At a meeting that was filled with lots of positive news--a thriving Healthy Schools initiative, a promising homework policy, and the overall positive academic achievement in the district, the reality of the Belmont-Redwood Shores School District's (BRSSD) operating budget for 2012-13 and beyond cast somber mood over the boardroom Thursday night.
Belmont-Redwood Shores School District interim co-superintendent Nellie Hungerford gave the board of trustees an overview of the current budget situation wrapped in a crash course in the complicated world of public school finance.
"The district can no longer sustain these losses and remain solvent past 2014-15," said Hungerford. "If the district continues at its current rate of revenues vs. expenditures, Hungerford says all reserves will be depleted in 2015-16 and the district will not be able to retain the state-required three percent reserve."
Based on recommendations by the district's budget finance committee, Hungerford and co-superintendent Dr. Suzanne Roy advised board to consider furlough days and increasing class sizes as possible stopgap measures for the district's immediate budget woes. Although the state allows up to 20 furlough days in a school year, a set number for BRSSD was not discussed.
According to the BRSSD Budget Update document that supported Hungerford's presentation, the current school year "represents the fifth year of the deepest sustained cuts ever made to public education in California." That combined with flat property tax revenues, the loss of redevelopment agencies, and increased need of funding for special education, and the upcoming completion of the district's two parcel taxes have forced the district to make some tough choices. Then throw in the Proposition 30 ballot measure, that, if not passed in November, would also have a tremendous impact on the district.
Referring to Proposition 30, Hungerford cautioned, "It is imperative that this measure pass to stop the bleeding and stop the $457 per student cut. If we continue to have to pay this 'fair share' and property taxes remain flat, we won't be able to remain solvent after 2014-15."
The fair share Hungeford referred to is currently $1.9 million; if Prop 30 fails, the district's fair share could potentially be raised to $3.4 million.
"Our biggest challenge is enrollment growth," said Hungerford, citing an increase of 1000 students since 2007. With more students to educate and no more money coming in from the state, the district is operating at a deficit.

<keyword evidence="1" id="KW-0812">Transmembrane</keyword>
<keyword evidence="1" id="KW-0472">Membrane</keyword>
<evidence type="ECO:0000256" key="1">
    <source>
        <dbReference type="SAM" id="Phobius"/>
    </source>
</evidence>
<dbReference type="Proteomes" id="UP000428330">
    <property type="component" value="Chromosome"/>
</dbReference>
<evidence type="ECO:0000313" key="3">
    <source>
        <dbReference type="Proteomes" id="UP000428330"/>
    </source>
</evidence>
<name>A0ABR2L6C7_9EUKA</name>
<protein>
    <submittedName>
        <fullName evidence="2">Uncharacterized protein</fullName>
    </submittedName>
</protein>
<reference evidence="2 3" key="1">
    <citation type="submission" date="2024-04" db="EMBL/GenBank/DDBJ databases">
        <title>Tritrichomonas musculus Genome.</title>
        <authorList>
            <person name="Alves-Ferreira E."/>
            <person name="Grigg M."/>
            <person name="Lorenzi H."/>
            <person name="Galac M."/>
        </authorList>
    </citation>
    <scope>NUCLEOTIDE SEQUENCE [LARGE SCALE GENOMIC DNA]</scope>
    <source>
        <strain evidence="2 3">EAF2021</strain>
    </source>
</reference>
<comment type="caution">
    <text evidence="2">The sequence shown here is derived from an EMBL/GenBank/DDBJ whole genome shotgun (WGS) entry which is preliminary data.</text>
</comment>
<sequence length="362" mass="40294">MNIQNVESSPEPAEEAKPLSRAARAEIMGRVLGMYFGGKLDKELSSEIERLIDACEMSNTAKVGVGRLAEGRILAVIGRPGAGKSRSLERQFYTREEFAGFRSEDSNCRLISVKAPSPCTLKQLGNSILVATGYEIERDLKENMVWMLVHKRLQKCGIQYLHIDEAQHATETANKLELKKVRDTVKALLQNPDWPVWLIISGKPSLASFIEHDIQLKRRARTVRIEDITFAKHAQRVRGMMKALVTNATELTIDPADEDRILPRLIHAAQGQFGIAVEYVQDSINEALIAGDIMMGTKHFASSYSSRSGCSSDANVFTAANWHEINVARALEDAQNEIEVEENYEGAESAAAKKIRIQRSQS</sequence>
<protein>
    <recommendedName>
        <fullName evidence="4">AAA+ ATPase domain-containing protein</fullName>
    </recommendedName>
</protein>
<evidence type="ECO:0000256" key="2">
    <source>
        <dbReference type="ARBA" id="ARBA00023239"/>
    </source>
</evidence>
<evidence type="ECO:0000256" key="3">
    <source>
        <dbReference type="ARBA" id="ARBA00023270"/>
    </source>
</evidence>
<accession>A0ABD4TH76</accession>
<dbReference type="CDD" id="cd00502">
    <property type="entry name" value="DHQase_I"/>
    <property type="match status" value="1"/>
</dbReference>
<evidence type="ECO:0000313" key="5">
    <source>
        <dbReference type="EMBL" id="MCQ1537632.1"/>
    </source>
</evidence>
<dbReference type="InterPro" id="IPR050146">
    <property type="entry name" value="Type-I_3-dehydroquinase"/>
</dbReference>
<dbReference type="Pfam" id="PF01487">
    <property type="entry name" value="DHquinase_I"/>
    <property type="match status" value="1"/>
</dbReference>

"For every student we get, we absorb the cost in our property taxes, and our tax base is flat," she added.
Budget advisory committee member Suzette Gulsen addressed to board to explain the rationale behind the committee's recommendations of furlough days and increased class sizes.
"You can cut every School-Force funded program, and every PTA funded program and it still would not be enough," said Gulsen. There is no where else to turn. Furlough days and increased class sizes are the only things that can fill this hole. We just don't have discretionary spending that will add up to the $5 million we need."
Board of trustees president Brian Matthews emphasized the need for community outreach and getting people to talk about the district's financial situation. "When you cut in Washington and you cut in Sacramento, it's our cities, towns and schools that take the hit. So we have to engage the community in self-help," said Matthews.
The board and the district staff praised School-Force and PTAs for their efforts in fundraising.
"They have saved the district over the last five years," said Hungerford.
"This is a balancing act, and School-Force and the PTA's will be raising as much as they can. They have been so faithful and have come through in so many unique ways."
Belmont resident Jeff Selman is a parent in the district and served on the parcel tax committee and as counsel to School-Force. "This is a local problem, and whether we like it or not, we're going to have to come up with $5 million dollars over the next four years--and that's the message we need to get out to the community."
Matthews said the next step would be to meet with the broader community to help get the message out and negotiate with employee groups and teachers' unions to explore the furlough days and increased class size.
"Everybody has skin in this game at one level or another. Once we tell people what the problem is and give them some possible solutions, they'll do what needs to be done," said Matthews.